Straddling the border between Wyoming and Colorado, Two Chicks Paintball's unpredictable terrain throws obstacles and tactical diversions at players. Recreational soldiers carrying the field?s rented Tippmann markers can maneuver through the trees and hide in forested fields as they strategize attacks and retreats. They can take cover behind looming boulders, which protect from opponents' quick spray of paint and give shooters a chance to catch their breath or recite their favorite inspirational movie monologue to their team before advancing. At the range?s speed-ball field, players can engage in short stints of fast-paced warfare before retreating to the picnic area to refuel their stomachs. For those who arrive unequipped, all the accouterments are available for rent, including paintball guns, safety gear, supplies, and camouflage jumpsuits.
Cheyenne Frontier Days revives the rough-and-tumble pastimes of the Old West with a summer exhibition complete with outdoor rodeo, interactive reenactments, and a historical museum. Sidle up to the rodeo, where you can ogle from C-stand seats as wranglers defy gravity while maintaining their balance on bucking broncos and hovering horseshoes. From 12:45 p.m. to 4:30 p.m. each day, spectators can catch 10 rodeo events and three track acts that feature more than 40 bulls, 70 broncos, and a trio of trick riders. Daring bull jockeys will attempt to ride a 2,000-pound bull for at least eight seconds, with the good riders successfully holding on and the great riders composing a rhyming haiku to recite on dismount.
Running with 1,500-pound bulls is inherently dangerous?the organizers of the stateside Running with the Bulls don't deny that. But that doesn't mean that the thrill of Pamplona has to come with the mistreatment of the animals, which is why participants who hit, slap, harass, or otherwise impede the progress of the bulls will be removed from the venue. With those distractions aside, spectators can focus on the essence of the run: watching 12 horn-swinging bulls dash through a quarter-mile course on the heels of runners who must have heard that this event was called Running with the Lambs. But the event gives the community more than elevated heart rates, as each three-day spectacle begins with a charity run that benefits Operation Hawkeye, an organization that supports the families of Special Operations forces who've been killed in combat.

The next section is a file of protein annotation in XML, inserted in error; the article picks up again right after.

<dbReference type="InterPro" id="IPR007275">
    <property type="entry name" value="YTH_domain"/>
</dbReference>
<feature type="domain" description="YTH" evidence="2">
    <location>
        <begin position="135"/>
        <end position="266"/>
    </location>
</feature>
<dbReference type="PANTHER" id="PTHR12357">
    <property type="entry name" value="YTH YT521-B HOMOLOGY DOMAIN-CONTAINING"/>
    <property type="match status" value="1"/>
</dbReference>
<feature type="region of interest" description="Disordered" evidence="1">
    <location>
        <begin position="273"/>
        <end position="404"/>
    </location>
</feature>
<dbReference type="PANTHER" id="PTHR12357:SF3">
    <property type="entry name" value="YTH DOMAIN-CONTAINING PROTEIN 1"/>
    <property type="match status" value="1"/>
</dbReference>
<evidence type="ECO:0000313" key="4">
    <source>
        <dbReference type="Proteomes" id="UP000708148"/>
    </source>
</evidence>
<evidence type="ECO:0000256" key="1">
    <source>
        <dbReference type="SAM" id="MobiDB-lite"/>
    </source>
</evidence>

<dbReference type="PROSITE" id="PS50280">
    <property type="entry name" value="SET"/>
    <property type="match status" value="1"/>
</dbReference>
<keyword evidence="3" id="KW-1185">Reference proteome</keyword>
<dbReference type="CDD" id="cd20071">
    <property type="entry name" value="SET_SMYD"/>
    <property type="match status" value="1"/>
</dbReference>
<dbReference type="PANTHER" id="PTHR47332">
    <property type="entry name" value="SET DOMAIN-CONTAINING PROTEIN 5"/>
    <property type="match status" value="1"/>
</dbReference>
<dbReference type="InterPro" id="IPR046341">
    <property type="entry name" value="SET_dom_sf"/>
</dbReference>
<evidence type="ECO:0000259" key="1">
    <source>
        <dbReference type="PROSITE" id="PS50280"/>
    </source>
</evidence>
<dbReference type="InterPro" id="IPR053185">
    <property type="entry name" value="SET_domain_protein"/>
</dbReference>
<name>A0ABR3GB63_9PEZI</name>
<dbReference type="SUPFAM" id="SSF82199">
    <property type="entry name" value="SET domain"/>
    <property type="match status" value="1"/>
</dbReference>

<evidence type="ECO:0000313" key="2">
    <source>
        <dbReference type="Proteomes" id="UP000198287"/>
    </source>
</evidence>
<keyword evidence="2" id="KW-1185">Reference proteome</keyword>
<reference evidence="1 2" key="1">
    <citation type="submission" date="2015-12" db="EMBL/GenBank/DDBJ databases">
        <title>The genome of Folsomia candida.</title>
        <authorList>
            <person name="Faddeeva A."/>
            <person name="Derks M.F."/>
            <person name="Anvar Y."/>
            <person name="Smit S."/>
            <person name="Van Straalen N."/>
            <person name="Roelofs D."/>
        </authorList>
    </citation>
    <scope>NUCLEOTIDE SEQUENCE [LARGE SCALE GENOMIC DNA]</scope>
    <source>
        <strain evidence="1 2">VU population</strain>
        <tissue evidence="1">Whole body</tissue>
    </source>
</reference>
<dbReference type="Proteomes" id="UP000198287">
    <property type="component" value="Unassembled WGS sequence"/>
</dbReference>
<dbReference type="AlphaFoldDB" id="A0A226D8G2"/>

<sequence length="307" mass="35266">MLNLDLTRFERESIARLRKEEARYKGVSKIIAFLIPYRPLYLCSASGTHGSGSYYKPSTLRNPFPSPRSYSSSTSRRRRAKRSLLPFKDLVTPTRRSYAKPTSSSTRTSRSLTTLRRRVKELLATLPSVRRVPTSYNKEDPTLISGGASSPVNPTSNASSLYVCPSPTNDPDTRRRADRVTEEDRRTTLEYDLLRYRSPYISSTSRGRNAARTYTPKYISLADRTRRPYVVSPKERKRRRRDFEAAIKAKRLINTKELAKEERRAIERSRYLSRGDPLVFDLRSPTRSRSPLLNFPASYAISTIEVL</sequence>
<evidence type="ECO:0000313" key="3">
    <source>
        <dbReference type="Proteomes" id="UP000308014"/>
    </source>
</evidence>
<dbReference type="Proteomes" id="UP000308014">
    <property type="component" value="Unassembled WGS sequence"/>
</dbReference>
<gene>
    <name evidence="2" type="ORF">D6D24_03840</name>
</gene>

Collindale Golf Academy's PGA Director of Instruction Vince Buelk calls upon 18 years of experience to shore up the pin-hunting panache of golfers of all abilities. The passionate pedagogue develops the academy's club-flailing curriculum and puts it into practice at its stately facilities, which include a full-length driving range, an oversize putting green, and a practice bunker ideal for wedging balls out of sunken lies and replacing them with incriminating scorecards. The academy's thriving junior program strives to develop an affinity for the game at a young age, and club-fitting services pair each unique swing with its crooked-stick soul mates. Though the academy's kempt lawns, mountainside vistas, and lush pines affect a sense of old-time rusticity, its instructors utilize the latest in technological teaching aides, including V1 video-swing-analysis software and pitching wedges that double as prosthetic hooks for grabbing cookies on the high shelves.
Glass n Fire owner Ron Murphy has followed a lifetime fascination with glass sculpture by crafting models of animals and teaching students the fine art of molten manipulation for more than four decades. Along with sons Burt and Keith, Ron specializes in replicating the untamed colors and graceful movements of aquatic creatures including sea turtles, octopi, and Atlantis's figure skaters. In order to hone in on details such as the eye of an octopus or the crest of a seahorse, the family ventured to Ecuador, where they spent five years perfecting original jewelry and sculpture designs. During classes, the master wildlife sculptor and his lifetime-trained instructors teach glass-sculpting essentials and lead students through the steps to create works of art, which they can take home to display on bureaus or lay by windows to thwart barefoot burglars.
Great minds think alike, and this was definitely true for Kyle Baxter—a professional tree climber—and Bridget Baxter—an accomplished high-school and college cross-country and track runner. Each certified instructor owned or worked at a local Bikram studio, but it wasn’t until they met at a Bikram yoga convention in 2006 that they discovered each other. Now the married couple oversees two Bikram yoga locations, which offer classes for students of any level seven days a week. Each studio is kept at a toasty 105 degrees, and sessions are led by a certified Bikram instructor who guides patrons through muscle-building and stretching poses that promote healthy, lean bodies. A large towel, yoga mat, and water bottle are recommended for each class, so the studios offer rental towels and mats for those whose dog ate their yoga mat along with their homework.